Is Nietzsche a Virtue Theorist?
Nietzsche makes liberal use of the language of virtue and vice, and he often appears to be praising and exhorting, condemning and encouraging his readers in just such language. He reflects thoughtfully and at length on issues of character, habit and motivation. And his critical enterprise is explicitly framed by a concern with human flourishing (GM P:3).1 But is Nietzsche a virtue theorist? Notwithstanding a number of strenuous efforts to read him as one, the answer to this question has to be ‘no’.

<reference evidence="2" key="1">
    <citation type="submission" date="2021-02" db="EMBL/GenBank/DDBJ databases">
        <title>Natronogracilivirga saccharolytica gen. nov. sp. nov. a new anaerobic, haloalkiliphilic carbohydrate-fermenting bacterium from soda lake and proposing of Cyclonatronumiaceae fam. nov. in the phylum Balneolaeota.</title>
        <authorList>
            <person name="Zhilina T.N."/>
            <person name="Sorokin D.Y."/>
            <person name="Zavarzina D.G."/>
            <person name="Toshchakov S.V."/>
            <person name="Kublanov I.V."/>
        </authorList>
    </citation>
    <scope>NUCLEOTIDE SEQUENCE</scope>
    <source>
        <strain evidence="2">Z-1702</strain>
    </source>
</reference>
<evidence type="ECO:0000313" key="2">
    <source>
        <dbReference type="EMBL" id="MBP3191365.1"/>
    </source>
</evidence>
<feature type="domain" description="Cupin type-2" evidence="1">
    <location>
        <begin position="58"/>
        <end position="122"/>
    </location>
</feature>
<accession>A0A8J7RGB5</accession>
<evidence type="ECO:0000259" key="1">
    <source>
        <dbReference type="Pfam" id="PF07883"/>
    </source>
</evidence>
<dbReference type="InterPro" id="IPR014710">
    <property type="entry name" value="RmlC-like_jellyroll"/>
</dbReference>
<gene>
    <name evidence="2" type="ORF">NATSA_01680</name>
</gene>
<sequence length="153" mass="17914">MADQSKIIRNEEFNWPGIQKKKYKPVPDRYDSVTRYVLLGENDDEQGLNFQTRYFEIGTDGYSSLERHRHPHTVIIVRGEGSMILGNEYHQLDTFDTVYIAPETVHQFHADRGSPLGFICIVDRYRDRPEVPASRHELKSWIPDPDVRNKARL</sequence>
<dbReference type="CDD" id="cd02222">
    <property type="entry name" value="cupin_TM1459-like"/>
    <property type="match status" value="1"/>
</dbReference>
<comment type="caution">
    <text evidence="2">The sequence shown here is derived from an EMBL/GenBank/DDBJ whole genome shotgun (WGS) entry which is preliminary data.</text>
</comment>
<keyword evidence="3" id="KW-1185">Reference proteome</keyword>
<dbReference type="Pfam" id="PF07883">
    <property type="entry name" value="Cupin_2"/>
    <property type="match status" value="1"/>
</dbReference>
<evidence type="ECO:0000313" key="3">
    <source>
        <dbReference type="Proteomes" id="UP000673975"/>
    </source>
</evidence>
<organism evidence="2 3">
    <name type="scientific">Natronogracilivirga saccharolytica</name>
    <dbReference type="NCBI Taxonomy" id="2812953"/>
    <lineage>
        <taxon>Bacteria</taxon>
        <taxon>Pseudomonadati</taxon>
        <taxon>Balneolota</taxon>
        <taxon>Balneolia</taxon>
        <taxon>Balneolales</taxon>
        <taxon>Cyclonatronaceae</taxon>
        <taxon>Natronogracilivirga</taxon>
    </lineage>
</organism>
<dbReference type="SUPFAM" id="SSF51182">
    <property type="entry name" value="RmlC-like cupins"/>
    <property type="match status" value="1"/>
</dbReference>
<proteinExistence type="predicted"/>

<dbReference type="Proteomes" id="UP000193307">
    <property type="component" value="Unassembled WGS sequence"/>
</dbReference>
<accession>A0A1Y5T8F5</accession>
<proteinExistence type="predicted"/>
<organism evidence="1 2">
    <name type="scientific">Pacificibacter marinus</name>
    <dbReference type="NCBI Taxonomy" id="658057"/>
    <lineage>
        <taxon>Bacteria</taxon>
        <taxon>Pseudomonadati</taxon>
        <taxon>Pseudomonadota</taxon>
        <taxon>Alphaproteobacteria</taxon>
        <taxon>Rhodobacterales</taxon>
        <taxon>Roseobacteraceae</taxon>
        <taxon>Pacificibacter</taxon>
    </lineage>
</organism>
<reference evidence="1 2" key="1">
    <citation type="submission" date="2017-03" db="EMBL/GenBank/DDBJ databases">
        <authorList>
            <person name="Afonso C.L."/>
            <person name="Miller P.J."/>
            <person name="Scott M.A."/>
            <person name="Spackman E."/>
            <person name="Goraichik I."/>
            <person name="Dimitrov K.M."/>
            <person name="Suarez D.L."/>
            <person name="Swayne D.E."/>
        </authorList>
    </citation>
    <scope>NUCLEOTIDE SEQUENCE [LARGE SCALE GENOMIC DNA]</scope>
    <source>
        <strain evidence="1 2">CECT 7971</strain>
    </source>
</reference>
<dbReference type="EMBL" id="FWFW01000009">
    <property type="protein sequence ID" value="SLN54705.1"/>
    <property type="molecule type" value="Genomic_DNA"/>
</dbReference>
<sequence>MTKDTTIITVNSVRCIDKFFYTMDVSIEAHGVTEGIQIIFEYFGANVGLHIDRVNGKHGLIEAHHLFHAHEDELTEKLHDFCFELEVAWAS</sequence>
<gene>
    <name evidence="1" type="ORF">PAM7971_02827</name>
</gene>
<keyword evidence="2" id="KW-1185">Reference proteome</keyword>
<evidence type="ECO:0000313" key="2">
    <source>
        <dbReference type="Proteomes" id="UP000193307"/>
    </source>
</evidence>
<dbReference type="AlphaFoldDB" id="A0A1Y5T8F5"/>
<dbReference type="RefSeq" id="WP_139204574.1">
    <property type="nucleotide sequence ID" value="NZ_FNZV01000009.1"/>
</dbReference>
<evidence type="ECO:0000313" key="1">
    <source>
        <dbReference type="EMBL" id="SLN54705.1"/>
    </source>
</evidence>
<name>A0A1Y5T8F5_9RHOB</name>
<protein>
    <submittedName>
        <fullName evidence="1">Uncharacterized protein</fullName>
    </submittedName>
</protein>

In the first two sections of this paper, I present two serious obstacles to the development of a virtue-theoretic reading of Nietzsche. In the face of such obstacles, determined commentators have been forced, or at least tempted, to read selectively, to dismiss textual counterevidence as hyperbole or irony, or to otherwise modify or outright deny what Nietzsche says in the interest of supplying him with views compatible with the contemporary virtue tradition in ethical thought....